I think the inequality story is playing out as well. And that's, I think, likely to flow through into policy settings and so on in terms of taxation and so forth. So I think there's this very positive short-term story, but I think there's a number of fairly powerful, longer-term structural thematics that I think will have a big impact over the next decade.
James Marlay: Are there any specific ways that you are catering for that from an investment perspective or that you're factoring into the portfolios?
Simon Doyle: I think one thing is we shouldn't underestimate risk. When you've got fully priced markets, it's all great until something goes wrong. I think the risks are starting to skew a bit to the downside. Another is, in an environment where central banks have really almost backed themselves into a corner around how they can operate monetary policy, then, currency markets, I think, could be an interesting space where some of the pressure of these factors will play out.
An effective hedge for portfolios
James Marlay: You alluded earlier about the challenge that bonds may present in the defensive part of portfolios. Have you found an effective way to mitigate some of that or an alternative? How have you thought about that challenge?
Simon Doyle: I think one of the key conundrums for investors, and I think there's a couple of ways to think about it. One is, I think of hedges. If you can't hedge something, then hold less of the thing that you're trying to hedge. So if bonds are less effective at hedging equity risk then hold less equities if you're concerned about valuation. I think that's the most powerful strategy you've got.
If you look at currency markets, I still think the US dollar, the US dollar goes up when equity markets go down. That's a pretty reliable relationship, so not necessarily thinking of currency as a return driver, but as a risk hedge and I think you're seeing a bit more in terms of outright protection coming through things like the option market. I think substituting some of that equity risk for maybe high yielding debt-type investments, which aren't as risky as equities, but offer you a bit more carry than sort of traditional fixed income assets.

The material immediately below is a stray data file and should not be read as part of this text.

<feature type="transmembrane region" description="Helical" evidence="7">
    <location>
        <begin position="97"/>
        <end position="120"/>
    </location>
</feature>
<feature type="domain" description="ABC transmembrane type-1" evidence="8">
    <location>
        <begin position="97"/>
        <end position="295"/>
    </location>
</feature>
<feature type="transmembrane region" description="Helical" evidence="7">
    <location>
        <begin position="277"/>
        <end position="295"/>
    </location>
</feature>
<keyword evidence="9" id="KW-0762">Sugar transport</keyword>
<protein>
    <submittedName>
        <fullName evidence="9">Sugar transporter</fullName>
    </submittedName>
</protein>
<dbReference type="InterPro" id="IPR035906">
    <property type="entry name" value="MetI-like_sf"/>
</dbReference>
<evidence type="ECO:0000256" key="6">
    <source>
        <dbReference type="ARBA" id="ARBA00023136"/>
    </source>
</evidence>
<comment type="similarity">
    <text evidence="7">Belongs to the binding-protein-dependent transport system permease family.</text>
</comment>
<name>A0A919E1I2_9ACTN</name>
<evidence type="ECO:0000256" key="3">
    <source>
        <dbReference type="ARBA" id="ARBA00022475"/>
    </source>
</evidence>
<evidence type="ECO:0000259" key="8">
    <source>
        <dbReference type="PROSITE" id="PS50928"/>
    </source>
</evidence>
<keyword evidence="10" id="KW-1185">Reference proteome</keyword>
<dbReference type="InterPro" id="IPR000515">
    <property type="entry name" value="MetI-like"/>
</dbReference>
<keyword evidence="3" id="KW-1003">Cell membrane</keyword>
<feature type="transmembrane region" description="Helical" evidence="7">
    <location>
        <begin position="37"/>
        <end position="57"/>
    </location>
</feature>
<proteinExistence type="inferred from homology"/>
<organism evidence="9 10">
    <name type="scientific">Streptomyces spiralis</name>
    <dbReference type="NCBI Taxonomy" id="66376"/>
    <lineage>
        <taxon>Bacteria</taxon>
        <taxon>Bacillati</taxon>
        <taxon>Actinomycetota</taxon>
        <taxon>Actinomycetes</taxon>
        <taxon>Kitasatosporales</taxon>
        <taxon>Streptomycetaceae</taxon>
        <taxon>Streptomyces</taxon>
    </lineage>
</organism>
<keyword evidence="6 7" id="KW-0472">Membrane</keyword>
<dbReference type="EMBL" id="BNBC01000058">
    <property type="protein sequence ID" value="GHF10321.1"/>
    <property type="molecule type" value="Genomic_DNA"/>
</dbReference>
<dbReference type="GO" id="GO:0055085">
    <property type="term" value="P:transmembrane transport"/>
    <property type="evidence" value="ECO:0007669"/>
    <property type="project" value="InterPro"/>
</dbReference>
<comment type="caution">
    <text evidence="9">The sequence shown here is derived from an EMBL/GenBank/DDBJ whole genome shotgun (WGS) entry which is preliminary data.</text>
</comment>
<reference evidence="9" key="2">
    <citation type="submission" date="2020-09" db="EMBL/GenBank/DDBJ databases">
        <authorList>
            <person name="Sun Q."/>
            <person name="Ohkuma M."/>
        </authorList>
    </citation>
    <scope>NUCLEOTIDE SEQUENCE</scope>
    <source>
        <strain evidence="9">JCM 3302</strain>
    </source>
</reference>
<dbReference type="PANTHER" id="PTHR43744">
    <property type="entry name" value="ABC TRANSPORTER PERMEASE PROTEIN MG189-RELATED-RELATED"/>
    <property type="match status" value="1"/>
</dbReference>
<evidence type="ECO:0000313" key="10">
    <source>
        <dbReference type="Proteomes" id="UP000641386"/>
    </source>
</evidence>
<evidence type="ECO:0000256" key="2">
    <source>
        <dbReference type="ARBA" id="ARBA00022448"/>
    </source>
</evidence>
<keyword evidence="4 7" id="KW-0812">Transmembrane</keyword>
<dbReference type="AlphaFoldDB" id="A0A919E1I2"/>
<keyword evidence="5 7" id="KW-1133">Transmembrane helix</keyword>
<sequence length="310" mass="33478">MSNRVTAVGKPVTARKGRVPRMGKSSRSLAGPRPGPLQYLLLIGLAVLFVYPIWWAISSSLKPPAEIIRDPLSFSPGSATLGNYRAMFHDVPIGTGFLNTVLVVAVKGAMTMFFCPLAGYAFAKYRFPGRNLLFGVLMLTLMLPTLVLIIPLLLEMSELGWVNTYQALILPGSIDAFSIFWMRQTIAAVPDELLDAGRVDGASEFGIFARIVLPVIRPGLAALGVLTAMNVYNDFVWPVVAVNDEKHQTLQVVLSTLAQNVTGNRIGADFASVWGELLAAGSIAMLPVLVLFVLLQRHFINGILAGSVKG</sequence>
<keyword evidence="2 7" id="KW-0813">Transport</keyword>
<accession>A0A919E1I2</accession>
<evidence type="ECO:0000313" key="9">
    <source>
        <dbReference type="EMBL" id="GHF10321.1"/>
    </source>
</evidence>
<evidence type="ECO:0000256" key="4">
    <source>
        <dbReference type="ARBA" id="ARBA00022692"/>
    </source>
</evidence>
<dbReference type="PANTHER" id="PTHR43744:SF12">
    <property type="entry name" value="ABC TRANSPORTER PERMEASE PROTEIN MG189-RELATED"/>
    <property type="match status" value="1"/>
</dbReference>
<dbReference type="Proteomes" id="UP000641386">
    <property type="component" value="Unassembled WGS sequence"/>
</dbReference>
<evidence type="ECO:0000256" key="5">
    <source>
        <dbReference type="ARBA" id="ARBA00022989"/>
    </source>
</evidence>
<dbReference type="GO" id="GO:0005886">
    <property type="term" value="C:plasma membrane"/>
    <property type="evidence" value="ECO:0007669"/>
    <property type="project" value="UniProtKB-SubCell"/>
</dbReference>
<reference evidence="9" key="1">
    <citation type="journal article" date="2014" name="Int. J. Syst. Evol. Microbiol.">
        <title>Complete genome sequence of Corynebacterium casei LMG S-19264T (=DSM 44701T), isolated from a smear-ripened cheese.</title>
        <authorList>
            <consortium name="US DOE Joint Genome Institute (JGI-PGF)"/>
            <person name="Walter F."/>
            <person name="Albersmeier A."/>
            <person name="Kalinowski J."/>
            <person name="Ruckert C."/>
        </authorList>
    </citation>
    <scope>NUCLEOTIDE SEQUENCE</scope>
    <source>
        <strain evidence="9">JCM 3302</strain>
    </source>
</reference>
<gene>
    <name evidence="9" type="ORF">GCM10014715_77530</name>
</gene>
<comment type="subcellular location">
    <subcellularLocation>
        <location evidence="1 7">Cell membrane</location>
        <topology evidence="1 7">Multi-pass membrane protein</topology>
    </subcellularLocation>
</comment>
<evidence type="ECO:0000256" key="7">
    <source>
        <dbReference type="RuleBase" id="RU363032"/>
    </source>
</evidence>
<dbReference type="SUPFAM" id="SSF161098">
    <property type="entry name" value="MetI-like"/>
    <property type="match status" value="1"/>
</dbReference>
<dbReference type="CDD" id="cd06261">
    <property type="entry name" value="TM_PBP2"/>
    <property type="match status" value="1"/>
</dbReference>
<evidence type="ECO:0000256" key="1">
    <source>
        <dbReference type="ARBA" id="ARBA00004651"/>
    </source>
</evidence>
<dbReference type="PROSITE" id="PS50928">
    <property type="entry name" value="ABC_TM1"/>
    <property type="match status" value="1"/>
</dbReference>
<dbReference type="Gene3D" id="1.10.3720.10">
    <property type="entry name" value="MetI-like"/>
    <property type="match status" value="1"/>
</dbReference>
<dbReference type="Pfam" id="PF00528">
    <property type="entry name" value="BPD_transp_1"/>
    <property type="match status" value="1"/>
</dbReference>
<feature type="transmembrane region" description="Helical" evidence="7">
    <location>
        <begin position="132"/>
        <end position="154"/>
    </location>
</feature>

I think it's a bit of a multi-pronged approach, but at the core is managing your overall level of risk in the portfolio, then you don't have to worry as much about hedging it.
Doyle's top tip: Do your own thing
James Marlay: Final question for you. From all your experience as an investor, if there was a single piece of advice that you could offer to people to help them be more successful, what would that be?
Simon Doyle: One thing I've learned is if your objective is to do a certain thing, focus on doing that. If you're looking to achieve a particular rate of return, build a portfolio that does it. Don't worry about what everyone else is doing. Don't worry about missing out on something that was better. If you're achieving, through the strategy you implement, what you've actually set out to achieve to meet your goals, then I think that will deliver you the best results over the long run.
James Marlay: Simon, thanks very much for coming in today, and thanks for being part of the 100 Top Rated Funds series.
Simon Doyle: It's a pleasure. Thanks for having me.